Consistent with the findings reported by Parish and Treasure (2003), the extant literature in physical education and sport suggests that the creation of a mastery motivational climate is likely to be important in optimizing positive (i.e., well-being, sportspersonship, persistence, task perseverance, adaptive achievement strategies) and attenuating negative (i.e., overtraining, self-handicapping) responses (e.g., Kuczka & Treasure, 2005; Miller et al., 2004; Ommundsen & Roberts, 1999; Sarrazin et al., 2002; Standage, Duda, & Ntoumanis, 2003; Standage, Treasure, Hooper, & Kuczka, in press; Treasure & Roberts, 2001). This pattern of findings has been confirmed in a metaanalysis consisting of statistically estimated effect sizes from 14 studies (N = 4,484) that examined the impact of different motivation climates in sport and physical education on cognitive and affective responses (Ntoumanis & Biddle, 1999). The evidence, therefore, supports the position that perceptions of a mastery motivational climate are associated with more adaptive motivational and affective response patterns than perceptions of a performance climate in the context of sport and physical education.
An Interactionist Approach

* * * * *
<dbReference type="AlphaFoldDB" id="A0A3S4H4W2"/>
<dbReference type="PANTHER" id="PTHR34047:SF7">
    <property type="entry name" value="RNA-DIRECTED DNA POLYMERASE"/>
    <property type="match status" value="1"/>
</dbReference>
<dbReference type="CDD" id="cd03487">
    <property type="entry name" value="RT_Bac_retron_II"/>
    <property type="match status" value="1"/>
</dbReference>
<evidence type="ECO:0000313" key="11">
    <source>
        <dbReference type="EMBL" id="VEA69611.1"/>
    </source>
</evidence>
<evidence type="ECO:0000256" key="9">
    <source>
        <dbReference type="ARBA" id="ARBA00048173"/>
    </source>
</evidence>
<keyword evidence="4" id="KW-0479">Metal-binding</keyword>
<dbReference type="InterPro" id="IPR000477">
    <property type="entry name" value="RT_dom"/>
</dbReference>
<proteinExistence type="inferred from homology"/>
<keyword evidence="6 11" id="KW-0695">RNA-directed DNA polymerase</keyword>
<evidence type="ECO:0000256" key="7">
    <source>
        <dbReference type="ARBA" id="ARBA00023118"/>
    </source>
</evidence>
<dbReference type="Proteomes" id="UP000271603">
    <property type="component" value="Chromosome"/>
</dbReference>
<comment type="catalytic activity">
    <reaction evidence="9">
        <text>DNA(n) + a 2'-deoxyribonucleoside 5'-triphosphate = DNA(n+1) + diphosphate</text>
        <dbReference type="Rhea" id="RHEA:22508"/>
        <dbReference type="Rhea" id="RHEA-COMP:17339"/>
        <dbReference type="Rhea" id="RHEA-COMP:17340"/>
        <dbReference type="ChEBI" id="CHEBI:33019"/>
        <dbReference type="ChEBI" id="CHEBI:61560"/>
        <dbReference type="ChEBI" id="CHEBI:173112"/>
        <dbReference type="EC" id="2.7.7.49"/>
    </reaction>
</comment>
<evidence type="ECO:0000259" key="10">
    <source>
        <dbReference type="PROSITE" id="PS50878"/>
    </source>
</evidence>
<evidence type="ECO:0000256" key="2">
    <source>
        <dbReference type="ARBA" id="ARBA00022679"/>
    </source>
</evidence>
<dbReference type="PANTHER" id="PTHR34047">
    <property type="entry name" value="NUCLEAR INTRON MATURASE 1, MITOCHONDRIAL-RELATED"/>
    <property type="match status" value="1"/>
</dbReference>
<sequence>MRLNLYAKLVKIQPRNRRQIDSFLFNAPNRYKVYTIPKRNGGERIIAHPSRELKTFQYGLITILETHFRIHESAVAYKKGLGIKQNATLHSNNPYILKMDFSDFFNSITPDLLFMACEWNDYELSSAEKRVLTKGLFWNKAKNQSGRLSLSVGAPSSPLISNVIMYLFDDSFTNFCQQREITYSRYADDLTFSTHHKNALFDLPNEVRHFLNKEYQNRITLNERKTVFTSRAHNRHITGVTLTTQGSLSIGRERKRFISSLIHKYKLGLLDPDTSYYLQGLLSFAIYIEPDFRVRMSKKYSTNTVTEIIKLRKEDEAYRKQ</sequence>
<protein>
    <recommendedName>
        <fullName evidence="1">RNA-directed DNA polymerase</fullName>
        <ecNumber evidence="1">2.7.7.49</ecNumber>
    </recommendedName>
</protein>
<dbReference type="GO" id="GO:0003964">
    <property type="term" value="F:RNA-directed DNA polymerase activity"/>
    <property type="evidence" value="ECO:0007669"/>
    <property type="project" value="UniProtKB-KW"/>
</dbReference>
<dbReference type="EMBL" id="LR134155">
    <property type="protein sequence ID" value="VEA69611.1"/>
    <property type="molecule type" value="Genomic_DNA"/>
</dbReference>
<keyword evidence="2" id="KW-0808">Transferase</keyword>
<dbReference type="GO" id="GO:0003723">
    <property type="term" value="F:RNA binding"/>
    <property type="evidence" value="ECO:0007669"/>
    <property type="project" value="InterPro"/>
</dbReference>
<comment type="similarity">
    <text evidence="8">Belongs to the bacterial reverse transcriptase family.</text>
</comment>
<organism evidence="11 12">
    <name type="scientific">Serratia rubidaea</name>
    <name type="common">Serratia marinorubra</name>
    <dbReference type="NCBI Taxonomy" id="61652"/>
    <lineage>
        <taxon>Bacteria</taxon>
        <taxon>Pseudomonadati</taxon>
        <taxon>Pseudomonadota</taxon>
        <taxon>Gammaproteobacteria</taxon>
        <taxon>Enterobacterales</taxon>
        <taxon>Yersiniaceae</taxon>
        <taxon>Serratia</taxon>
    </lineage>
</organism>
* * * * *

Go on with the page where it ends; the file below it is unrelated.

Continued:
Achievement goal research has shown that individual variables and situational variables separately influence achievement behavior, cognition, and affect. Although these two lines of research have been conducted in relative isolation, an interactionist approach that looks to combine both types of variable is expected to provide a far more complete understanding of the motivation process. To this end, Dweck and Leggett (1988) suggested that dispositional goal orientations should be seen as an individual variable that will determine the probability of adopting a certain goal or action, that is, task or ego state of goal involvement, and a particular behavior pattern in achievement contexts. Situational variables, such as perceptions of the motivational climate, were proposed as potential moderators of the influence of the individual variables. As Roberts and colleagues (1997) argue, when the situational criteria are vague or weak, an individual dispositional goal orientation should hold sway. In contexts where the situational criteria are particularly salient, it is possible that perceptions of the climate may override an individual’s dispositional goal orientation and be a stronger predictor of behavioral, cognitive, and affective outcomes. It is also proposed that children and young adolescents, who have yet to firm up their personal theories of achievement, may be more susceptible to the influence of situational variables than older adolescents and adults (Roberts & Treasure, 1992).